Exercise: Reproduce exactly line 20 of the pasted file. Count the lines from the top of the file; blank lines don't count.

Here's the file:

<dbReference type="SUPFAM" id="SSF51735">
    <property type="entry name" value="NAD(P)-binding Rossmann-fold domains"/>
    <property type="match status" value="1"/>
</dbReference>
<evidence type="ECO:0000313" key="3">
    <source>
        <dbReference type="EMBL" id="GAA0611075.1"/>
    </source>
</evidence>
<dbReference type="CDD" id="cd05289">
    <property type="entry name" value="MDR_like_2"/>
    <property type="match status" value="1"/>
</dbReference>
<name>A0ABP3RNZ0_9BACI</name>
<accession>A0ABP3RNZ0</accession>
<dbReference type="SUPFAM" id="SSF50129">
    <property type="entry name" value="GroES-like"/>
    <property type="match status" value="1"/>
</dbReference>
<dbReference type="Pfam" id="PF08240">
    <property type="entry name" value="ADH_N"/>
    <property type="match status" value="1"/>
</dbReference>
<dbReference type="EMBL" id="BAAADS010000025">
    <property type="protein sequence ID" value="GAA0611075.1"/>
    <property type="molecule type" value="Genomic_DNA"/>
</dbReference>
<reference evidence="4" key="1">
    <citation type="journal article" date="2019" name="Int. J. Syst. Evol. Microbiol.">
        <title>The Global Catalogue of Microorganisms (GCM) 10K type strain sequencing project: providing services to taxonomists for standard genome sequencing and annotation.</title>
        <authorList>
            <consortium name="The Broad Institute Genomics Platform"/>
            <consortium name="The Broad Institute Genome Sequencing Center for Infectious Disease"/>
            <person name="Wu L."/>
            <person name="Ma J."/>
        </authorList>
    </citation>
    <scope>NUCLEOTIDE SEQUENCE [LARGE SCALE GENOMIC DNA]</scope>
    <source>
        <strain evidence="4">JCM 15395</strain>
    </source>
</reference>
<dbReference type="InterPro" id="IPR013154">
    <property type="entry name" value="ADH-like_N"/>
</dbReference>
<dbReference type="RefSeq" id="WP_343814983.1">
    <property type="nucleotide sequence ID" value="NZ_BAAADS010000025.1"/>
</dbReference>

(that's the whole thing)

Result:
<dbReference type="Pfam" id="PF08240">